The book shows entrepreneurs how to set goals. I go through the processes to set the goals and give step-by-step instructions for that.

I teach people how to network effectively. To do that, I teach them how to become a magnetic personality. Being a magnetic personality means that opportunities chase you, you don’t have to chase opportunities. I give a step-by-step process that young entrepreneurs can use to become magnetic themselves.

The book also teaches people how to handle criticism. Young people today tend to call people haters if they disagree with them. There is a big difference between someone who is hating and someone who is giving criticism.  In the book, I teach people to see the differences between legitimate constructive criticism and what can be considered hate, and how to actually extract the advice that people give you in their criticism and apply it.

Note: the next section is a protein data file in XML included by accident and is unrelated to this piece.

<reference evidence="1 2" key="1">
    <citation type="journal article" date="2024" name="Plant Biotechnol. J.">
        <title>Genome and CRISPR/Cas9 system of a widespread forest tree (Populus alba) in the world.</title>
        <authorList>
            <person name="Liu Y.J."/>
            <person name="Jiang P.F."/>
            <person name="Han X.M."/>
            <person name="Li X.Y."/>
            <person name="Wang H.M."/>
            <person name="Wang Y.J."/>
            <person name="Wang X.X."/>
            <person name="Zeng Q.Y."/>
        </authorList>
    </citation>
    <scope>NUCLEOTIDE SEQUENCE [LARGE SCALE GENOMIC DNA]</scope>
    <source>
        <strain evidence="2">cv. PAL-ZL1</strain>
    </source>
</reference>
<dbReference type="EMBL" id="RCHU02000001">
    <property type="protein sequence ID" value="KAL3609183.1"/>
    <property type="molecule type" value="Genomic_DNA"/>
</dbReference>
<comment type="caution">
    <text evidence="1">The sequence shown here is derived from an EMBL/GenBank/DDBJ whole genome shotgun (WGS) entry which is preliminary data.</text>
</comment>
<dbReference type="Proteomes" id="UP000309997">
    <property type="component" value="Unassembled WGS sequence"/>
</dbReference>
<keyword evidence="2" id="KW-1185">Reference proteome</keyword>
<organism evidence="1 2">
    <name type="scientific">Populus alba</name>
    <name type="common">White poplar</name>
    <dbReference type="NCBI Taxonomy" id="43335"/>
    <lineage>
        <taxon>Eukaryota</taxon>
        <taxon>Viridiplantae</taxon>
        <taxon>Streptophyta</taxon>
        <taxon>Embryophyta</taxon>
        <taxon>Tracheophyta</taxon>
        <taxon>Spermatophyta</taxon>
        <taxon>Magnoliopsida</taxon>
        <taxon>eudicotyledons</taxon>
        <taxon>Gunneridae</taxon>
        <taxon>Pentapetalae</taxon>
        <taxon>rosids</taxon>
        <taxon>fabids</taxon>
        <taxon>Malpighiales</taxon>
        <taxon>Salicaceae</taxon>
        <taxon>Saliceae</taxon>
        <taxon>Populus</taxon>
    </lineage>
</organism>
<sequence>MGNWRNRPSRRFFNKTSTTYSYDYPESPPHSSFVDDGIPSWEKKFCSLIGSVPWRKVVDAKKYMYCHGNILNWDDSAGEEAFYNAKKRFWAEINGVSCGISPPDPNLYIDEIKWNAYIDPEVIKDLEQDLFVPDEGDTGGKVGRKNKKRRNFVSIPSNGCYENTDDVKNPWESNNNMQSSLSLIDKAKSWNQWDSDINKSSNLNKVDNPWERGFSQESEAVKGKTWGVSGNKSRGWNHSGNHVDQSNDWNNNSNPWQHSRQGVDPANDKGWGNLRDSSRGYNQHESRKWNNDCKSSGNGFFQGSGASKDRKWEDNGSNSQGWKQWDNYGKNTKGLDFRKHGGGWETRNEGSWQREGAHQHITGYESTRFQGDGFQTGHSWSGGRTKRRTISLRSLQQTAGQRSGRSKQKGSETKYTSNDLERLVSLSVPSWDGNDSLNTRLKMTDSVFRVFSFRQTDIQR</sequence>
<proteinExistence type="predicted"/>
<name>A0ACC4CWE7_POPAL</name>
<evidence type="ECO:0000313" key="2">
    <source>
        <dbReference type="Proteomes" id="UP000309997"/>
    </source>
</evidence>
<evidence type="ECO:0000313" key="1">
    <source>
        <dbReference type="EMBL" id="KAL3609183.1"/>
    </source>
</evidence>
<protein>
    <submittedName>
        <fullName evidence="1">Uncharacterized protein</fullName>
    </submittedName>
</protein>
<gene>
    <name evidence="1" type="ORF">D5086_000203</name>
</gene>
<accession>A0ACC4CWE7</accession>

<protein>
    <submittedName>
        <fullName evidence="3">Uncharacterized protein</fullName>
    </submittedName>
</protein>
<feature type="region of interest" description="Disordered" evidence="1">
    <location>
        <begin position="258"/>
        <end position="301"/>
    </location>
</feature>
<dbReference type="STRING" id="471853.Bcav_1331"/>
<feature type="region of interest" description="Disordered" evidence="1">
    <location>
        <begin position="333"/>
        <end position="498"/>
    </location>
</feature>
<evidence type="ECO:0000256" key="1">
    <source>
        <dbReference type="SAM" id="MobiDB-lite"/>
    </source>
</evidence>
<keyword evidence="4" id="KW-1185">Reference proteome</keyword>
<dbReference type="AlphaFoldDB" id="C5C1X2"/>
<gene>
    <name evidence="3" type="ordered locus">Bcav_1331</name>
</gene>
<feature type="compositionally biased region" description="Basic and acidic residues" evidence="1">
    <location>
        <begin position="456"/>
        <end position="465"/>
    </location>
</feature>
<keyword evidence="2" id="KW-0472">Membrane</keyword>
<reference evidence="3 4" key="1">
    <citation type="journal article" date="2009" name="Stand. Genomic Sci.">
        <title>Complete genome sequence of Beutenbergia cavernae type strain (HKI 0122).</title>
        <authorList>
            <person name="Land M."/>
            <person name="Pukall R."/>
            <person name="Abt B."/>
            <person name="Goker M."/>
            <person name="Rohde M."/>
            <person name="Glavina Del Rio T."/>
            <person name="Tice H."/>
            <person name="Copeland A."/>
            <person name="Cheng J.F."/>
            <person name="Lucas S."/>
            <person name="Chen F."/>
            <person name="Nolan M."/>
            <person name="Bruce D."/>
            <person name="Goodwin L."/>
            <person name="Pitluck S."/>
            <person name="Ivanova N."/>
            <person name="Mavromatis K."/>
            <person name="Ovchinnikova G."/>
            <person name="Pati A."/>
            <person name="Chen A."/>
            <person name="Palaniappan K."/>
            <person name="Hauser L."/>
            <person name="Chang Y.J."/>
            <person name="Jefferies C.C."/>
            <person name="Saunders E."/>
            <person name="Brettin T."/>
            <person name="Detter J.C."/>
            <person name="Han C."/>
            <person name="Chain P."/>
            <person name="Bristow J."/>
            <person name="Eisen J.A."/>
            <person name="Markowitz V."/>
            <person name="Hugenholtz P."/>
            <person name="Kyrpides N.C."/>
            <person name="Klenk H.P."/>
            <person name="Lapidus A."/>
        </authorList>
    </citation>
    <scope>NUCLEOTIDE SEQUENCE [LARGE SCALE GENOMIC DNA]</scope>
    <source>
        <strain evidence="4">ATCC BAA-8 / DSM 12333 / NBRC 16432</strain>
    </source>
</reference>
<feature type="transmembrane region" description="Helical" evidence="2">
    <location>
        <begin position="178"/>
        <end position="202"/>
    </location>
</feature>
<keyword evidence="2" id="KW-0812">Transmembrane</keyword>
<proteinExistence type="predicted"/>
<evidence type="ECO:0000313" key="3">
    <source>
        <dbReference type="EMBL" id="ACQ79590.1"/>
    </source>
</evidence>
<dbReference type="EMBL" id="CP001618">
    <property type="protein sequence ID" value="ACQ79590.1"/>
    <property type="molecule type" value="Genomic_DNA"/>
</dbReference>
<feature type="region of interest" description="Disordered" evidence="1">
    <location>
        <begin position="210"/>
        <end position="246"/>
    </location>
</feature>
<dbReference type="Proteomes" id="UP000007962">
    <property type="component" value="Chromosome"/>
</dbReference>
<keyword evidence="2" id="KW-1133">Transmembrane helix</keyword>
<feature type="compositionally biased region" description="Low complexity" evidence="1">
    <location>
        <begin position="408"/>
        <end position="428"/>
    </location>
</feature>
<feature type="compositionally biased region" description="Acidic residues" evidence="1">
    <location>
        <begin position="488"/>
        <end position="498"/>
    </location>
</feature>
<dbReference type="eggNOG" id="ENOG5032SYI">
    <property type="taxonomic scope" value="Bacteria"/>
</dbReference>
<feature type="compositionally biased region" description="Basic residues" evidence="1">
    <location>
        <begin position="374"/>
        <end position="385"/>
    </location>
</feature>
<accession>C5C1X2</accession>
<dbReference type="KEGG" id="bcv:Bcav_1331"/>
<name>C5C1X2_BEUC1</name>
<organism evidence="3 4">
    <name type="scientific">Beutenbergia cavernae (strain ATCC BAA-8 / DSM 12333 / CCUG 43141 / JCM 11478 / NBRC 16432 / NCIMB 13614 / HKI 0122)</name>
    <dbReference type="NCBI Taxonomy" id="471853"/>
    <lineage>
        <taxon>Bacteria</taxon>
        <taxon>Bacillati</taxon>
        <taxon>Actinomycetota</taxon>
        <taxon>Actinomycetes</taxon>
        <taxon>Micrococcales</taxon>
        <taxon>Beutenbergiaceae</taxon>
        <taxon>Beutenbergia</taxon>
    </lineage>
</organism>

Please tell us three quotes that you especially like from the book.

“Don’t reinvent the wheel; put rims on it.” Many people stress themselves out trying to think of new ideas and new processes, when there is probably someone out there that has already figured out a process that you can adapt to your problem.

“Think A to B, not A to Z.” Usually people will think about the end goal. And while I do believe that focusing on the end goal is good, I think we need to focus more on the process. And process takes us from A to B and not A to Z. Thinking more in a process state of mind is the way to go about it.

“Stop trying to impress. Start trying to improve.” Entrepreneurs spend too much time on flash. When you are trying to impress someone, it’s all for show, but improving yourself is the real measurement of success, I think. Improving gives you a real angle, where impressing just gives you a temporary one. Improving yourself has a long-standing, sustainable effect on your life.